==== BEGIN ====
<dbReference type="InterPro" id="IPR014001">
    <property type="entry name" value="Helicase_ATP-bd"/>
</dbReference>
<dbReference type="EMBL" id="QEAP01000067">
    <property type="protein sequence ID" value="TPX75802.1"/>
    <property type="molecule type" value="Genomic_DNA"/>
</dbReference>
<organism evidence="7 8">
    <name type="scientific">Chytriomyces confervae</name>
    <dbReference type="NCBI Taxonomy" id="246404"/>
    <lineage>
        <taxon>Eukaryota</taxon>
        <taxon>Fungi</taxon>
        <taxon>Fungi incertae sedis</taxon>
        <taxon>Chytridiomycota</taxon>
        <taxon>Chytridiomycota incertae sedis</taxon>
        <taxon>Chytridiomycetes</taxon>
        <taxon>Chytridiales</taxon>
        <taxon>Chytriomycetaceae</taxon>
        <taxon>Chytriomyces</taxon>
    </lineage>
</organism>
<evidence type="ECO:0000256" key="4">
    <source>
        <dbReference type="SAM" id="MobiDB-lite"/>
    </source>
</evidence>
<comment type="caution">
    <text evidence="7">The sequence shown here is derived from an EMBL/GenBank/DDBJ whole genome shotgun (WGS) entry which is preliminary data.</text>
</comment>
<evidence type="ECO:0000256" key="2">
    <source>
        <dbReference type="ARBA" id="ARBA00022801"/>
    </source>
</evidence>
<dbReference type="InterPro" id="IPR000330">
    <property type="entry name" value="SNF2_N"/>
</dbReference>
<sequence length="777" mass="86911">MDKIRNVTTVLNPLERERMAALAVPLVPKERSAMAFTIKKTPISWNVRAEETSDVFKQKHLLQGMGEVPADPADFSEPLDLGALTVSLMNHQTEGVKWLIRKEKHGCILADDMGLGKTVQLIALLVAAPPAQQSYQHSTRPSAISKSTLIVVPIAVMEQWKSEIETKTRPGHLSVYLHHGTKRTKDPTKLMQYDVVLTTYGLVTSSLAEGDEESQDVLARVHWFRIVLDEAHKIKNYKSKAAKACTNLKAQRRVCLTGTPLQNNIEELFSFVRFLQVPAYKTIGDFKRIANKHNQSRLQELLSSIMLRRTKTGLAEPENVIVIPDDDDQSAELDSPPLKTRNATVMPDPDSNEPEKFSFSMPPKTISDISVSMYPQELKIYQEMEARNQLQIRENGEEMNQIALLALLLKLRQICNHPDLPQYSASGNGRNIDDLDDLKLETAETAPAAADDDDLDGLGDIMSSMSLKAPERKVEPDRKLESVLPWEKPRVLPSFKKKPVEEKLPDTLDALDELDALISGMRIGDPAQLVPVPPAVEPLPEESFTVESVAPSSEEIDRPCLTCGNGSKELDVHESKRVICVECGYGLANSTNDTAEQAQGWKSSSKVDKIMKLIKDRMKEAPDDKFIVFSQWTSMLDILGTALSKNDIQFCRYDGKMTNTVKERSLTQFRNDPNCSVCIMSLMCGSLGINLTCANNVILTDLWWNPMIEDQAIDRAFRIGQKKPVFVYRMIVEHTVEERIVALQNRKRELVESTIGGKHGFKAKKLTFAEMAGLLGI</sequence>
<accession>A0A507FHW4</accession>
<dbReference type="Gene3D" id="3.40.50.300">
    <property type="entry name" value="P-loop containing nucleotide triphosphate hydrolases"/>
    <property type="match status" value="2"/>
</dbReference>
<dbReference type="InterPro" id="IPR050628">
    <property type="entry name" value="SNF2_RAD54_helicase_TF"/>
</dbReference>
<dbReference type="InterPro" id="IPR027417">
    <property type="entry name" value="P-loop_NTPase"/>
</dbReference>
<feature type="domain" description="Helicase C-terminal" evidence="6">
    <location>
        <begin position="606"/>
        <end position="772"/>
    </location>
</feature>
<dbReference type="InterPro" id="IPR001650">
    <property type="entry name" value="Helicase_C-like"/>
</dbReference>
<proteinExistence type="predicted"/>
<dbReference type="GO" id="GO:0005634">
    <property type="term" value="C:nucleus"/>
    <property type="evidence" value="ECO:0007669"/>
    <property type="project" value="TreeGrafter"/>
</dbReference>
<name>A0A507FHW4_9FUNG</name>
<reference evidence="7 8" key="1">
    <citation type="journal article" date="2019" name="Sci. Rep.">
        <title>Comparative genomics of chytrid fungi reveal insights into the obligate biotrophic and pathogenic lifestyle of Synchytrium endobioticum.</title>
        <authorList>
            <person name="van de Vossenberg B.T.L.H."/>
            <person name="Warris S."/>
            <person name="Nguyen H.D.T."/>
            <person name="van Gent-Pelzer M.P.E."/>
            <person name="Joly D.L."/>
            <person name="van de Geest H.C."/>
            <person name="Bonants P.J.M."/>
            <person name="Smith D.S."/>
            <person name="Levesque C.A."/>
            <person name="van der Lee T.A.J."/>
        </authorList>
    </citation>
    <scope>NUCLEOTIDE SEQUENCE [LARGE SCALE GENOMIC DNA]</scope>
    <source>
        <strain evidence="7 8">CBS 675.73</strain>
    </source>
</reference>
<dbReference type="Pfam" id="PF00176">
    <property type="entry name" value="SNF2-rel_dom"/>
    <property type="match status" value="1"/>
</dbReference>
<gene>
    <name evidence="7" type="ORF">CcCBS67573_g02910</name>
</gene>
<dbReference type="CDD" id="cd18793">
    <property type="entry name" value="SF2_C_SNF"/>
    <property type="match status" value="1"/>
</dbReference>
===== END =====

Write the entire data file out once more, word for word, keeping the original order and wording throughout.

<dbReference type="InterPro" id="IPR014001">
    <property type="entry name" value="Helicase_ATP-bd"/>
</dbReference>
<dbReference type="EMBL" id="QEAP01000067">
    <property type="protein sequence ID" value="TPX75802.1"/>
    <property type="molecule type" value="Genomic_DNA"/>
</dbReference>
<organism evidence="7 8">
    <name type="scientific">Chytriomyces confervae</name>
    <dbReference type="NCBI Taxonomy" id="246404"/>
    <lineage>
        <taxon>Eukaryota</taxon>
        <taxon>Fungi</taxon>
        <taxon>Fungi incertae sedis</taxon>
        <taxon>Chytridiomycota</taxon>
        <taxon>Chytridiomycota incertae sedis</taxon>
        <taxon>Chytridiomycetes</taxon>
        <taxon>Chytridiales</taxon>
        <taxon>Chytriomycetaceae</taxon>
        <taxon>Chytriomyces</taxon>
    </lineage>
</organism>
<evidence type="ECO:0000256" key="4">
    <source>
        <dbReference type="SAM" id="MobiDB-lite"/>
    </source>
</evidence>
<comment type="caution">
    <text evidence="7">The sequence shown here is derived from an EMBL/GenBank/DDBJ whole genome shotgun (WGS) entry which is preliminary data.</text>
</comment>
<evidence type="ECO:0000256" key="2">
    <source>
        <dbReference type="ARBA" id="ARBA00022801"/>
    </source>
</evidence>
<dbReference type="InterPro" id="IPR000330">
    <property type="entry name" value="SNF2_N"/>
</dbReference>
<sequence length="777" mass="86911">MDKIRNVTTVLNPLERERMAALAVPLVPKERSAMAFTIKKTPISWNVRAEETSDVFKQKHLLQGMGEVPADPADFSEPLDLGALTVSLMNHQTEGVKWLIRKEKHGCILADDMGLGKTVQLIALLVAAPPAQQSYQHSTRPSAISKSTLIVVPIAVMEQWKSEIETKTRPGHLSVYLHHGTKRTKDPTKLMQYDVVLTTYGLVTSSLAEGDEESQDVLARVHWFRIVLDEAHKIKNYKSKAAKACTNLKAQRRVCLTGTPLQNNIEELFSFVRFLQVPAYKTIGDFKRIANKHNQSRLQELLSSIMLRRTKTGLAEPENVIVIPDDDDQSAELDSPPLKTRNATVMPDPDSNEPEKFSFSMPPKTISDISVSMYPQELKIYQEMEARNQLQIRENGEEMNQIALLALLLKLRQICNHPDLPQYSASGNGRNIDDLDDLKLETAETAPAAADDDDLDGLGDIMSSMSLKAPERKVEPDRKLESVLPWEKPRVLPSFKKKPVEEKLPDTLDALDELDALISGMRIGDPAQLVPVPPAVEPLPEESFTVESVAPSSEEIDRPCLTCGNGSKELDVHESKRVICVECGYGLANSTNDTAEQAQGWKSSSKVDKIMKLIKDRMKEAPDDKFIVFSQWTSMLDILGTALSKNDIQFCRYDGKMTNTVKERSLTQFRNDPNCSVCIMSLMCGSLGINLTCANNVILTDLWWNPMIEDQAIDRAFRIGQKKPVFVYRMIVEHTVEERIVALQNRKRELVESTIGGKHGFKAKKLTFAEMAGLLGI</sequence>
<accession>A0A507FHW4</accession>
<dbReference type="Gene3D" id="3.40.50.300">
    <property type="entry name" value="P-loop containing nucleotide triphosphate hydrolases"/>
    <property type="match status" value="2"/>
</dbReference>
<dbReference type="InterPro" id="IPR050628">
    <property type="entry name" value="SNF2_RAD54_helicase_TF"/>
</dbReference>
<dbReference type="InterPro" id="IPR027417">
    <property type="entry name" value="P-loop_NTPase"/>
</dbReference>
<feature type="domain" description="Helicase C-terminal" evidence="6">
    <location>
        <begin position="606"/>
        <end position="772"/>
    </location>
</feature>
<dbReference type="InterPro" id="IPR001650">
    <property type="entry name" value="Helicase_C-like"/>
</dbReference>
<proteinExistence type="predicted"/>
<dbReference type="GO" id="GO:0005634">
    <property type="term" value="C:nucleus"/>
    <property type="evidence" value="ECO:0007669"/>
    <property type="project" value="TreeGrafter"/>
</dbReference>
<name>A0A507FHW4_9FUNG</name>
<reference evidence="7 8" key="1">
    <citation type="journal article" date="2019" name="Sci. Rep.">
        <title>Comparative genomics of chytrid fungi reveal insights into the obligate biotrophic and pathogenic lifestyle of Synchytrium endobioticum.</title>
        <authorList>
            <person name="van de Vossenberg B.T.L.H."/>
            <person name="Warris S."/>
            <person name="Nguyen H.D.T."/>
            <person name="van Gent-Pelzer M.P.E."/>
            <person name="Joly D.L."/>
            <person name="van de Geest H.C."/>
            <person name="Bonants P.J.M."/>
            <person name="Smith D.S."/>
            <person name="Levesque C.A."/>
            <person name="van der Lee T.A.J."/>
        </authorList>
    </citation>
    <scope>NUCLEOTIDE SEQUENCE [LARGE SCALE GENOMIC DNA]</scope>
    <source>
        <strain evidence="7 8">CBS 675.73</strain>
    </source>
</reference>
<dbReference type="Pfam" id="PF00176">
    <property type="entry name" value="SNF2-rel_dom"/>
    <property type="match status" value="1"/>
</dbReference>
<gene>
    <name evidence="7" type="ORF">CcCBS67573_g02910</name>
</gene>
<dbReference type="CDD" id="cd18793">
    <property type="entry name" value="SF2_C_SNF"/>
    <property type="match status" value="1"/>
</dbReference>